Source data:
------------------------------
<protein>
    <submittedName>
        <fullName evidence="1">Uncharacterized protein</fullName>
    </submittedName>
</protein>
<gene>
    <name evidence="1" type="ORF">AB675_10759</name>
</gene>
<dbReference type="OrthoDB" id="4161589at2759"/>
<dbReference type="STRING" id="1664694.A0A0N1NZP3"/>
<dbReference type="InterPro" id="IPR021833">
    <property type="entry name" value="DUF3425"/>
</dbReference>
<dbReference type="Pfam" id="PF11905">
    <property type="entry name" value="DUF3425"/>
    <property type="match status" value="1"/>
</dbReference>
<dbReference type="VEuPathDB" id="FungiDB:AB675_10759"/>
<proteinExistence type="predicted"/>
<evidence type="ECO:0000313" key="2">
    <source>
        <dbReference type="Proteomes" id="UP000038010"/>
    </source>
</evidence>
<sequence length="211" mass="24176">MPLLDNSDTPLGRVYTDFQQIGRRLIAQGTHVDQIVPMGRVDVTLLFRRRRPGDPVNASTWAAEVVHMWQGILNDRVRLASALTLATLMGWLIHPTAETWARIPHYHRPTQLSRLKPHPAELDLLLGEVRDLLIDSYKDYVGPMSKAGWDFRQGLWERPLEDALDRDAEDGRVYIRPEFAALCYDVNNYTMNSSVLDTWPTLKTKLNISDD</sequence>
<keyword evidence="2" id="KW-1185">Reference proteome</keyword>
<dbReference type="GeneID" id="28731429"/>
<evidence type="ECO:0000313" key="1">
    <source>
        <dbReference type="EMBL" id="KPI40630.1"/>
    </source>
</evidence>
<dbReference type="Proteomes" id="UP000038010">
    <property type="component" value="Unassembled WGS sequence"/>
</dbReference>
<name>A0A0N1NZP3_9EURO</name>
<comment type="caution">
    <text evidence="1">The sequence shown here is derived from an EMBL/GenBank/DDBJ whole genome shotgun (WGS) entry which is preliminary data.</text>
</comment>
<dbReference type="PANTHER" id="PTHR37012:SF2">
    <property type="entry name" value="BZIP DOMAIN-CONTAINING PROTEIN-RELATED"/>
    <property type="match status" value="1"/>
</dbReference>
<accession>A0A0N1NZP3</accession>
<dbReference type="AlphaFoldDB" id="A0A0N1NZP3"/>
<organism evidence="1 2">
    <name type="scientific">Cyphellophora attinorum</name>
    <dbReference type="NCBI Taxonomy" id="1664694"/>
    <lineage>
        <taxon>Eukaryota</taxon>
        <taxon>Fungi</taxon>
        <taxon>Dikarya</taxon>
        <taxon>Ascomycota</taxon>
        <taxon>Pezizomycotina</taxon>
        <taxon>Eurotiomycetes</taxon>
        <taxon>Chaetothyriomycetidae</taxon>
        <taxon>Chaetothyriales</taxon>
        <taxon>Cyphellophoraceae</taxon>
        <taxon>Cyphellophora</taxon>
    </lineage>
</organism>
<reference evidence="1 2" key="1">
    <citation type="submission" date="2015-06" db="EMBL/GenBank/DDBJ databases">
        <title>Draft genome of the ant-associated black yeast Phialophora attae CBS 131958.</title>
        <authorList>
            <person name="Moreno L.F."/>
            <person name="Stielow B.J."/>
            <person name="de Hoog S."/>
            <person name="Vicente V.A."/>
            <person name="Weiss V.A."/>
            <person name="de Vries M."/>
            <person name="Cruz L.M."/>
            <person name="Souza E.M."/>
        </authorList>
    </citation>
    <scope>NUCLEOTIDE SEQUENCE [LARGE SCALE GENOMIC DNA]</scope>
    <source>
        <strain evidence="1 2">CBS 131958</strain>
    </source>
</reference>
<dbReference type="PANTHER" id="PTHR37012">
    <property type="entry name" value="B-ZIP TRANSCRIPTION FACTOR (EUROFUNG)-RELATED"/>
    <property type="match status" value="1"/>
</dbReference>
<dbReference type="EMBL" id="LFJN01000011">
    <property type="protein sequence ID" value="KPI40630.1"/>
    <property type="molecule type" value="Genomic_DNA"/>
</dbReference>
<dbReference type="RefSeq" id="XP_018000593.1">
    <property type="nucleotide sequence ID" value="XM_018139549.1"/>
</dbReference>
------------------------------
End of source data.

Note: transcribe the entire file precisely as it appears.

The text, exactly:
<protein>
    <submittedName>
        <fullName evidence="1">Uncharacterized protein</fullName>
    </submittedName>
</protein>
<gene>
    <name evidence="1" type="ORF">AB675_10759</name>
</gene>
<dbReference type="OrthoDB" id="4161589at2759"/>
<dbReference type="STRING" id="1664694.A0A0N1NZP3"/>
<dbReference type="InterPro" id="IPR021833">
    <property type="entry name" value="DUF3425"/>
</dbReference>
<dbReference type="Pfam" id="PF11905">
    <property type="entry name" value="DUF3425"/>
    <property type="match status" value="1"/>
</dbReference>
<dbReference type="VEuPathDB" id="FungiDB:AB675_10759"/>
<proteinExistence type="predicted"/>
<evidence type="ECO:0000313" key="2">
    <source>
        <dbReference type="Proteomes" id="UP000038010"/>
    </source>
</evidence>
<sequence length="211" mass="24176">MPLLDNSDTPLGRVYTDFQQIGRRLIAQGTHVDQIVPMGRVDVTLLFRRRRPGDPVNASTWAAEVVHMWQGILNDRVRLASALTLATLMGWLIHPTAETWARIPHYHRPTQLSRLKPHPAELDLLLGEVRDLLIDSYKDYVGPMSKAGWDFRQGLWERPLEDALDRDAEDGRVYIRPEFAALCYDVNNYTMNSSVLDTWPTLKTKLNISDD</sequence>
<keyword evidence="2" id="KW-1185">Reference proteome</keyword>
<dbReference type="GeneID" id="28731429"/>
<evidence type="ECO:0000313" key="1">
    <source>
        <dbReference type="EMBL" id="KPI40630.1"/>
    </source>
</evidence>
<dbReference type="Proteomes" id="UP000038010">
    <property type="component" value="Unassembled WGS sequence"/>
</dbReference>
<name>A0A0N1NZP3_9EURO</name>
<comment type="caution">
    <text evidence="1">The sequence shown here is derived from an EMBL/GenBank/DDBJ whole genome shotgun (WGS) entry which is preliminary data.</text>
</comment>
<dbReference type="PANTHER" id="PTHR37012:SF2">
    <property type="entry name" value="BZIP DOMAIN-CONTAINING PROTEIN-RELATED"/>
    <property type="match status" value="1"/>
</dbReference>
<accession>A0A0N1NZP3</accession>
<dbReference type="AlphaFoldDB" id="A0A0N1NZP3"/>
<organism evidence="1 2">
    <name type="scientific">Cyphellophora attinorum</name>
    <dbReference type="NCBI Taxonomy" id="1664694"/>
    <lineage>
        <taxon>Eukaryota</taxon>
        <taxon>Fungi</taxon>
        <taxon>Dikarya</taxon>
        <taxon>Ascomycota</taxon>
        <taxon>Pezizomycotina</taxon>
        <taxon>Eurotiomycetes</taxon>
        <taxon>Chaetothyriomycetidae</taxon>
        <taxon>Chaetothyriales</taxon>
        <taxon>Cyphellophoraceae</taxon>
        <taxon>Cyphellophora</taxon>
    </lineage>
</organism>
<reference evidence="1 2" key="1">
    <citation type="submission" date="2015-06" db="EMBL/GenBank/DDBJ databases">
        <title>Draft genome of the ant-associated black yeast Phialophora attae CBS 131958.</title>
        <authorList>
            <person name="Moreno L.F."/>
            <person name="Stielow B.J."/>
            <person name="de Hoog S."/>
            <person name="Vicente V.A."/>
            <person name="Weiss V.A."/>
            <person name="de Vries M."/>
            <person name="Cruz L.M."/>
            <person name="Souza E.M."/>
        </authorList>
    </citation>
    <scope>NUCLEOTIDE SEQUENCE [LARGE SCALE GENOMIC DNA]</scope>
    <source>
        <strain evidence="1 2">CBS 131958</strain>
    </source>
</reference>
<dbReference type="PANTHER" id="PTHR37012">
    <property type="entry name" value="B-ZIP TRANSCRIPTION FACTOR (EUROFUNG)-RELATED"/>
    <property type="match status" value="1"/>
</dbReference>
<dbReference type="EMBL" id="LFJN01000011">
    <property type="protein sequence ID" value="KPI40630.1"/>
    <property type="molecule type" value="Genomic_DNA"/>
</dbReference>
<dbReference type="RefSeq" id="XP_018000593.1">
    <property type="nucleotide sequence ID" value="XM_018139549.1"/>
</dbReference>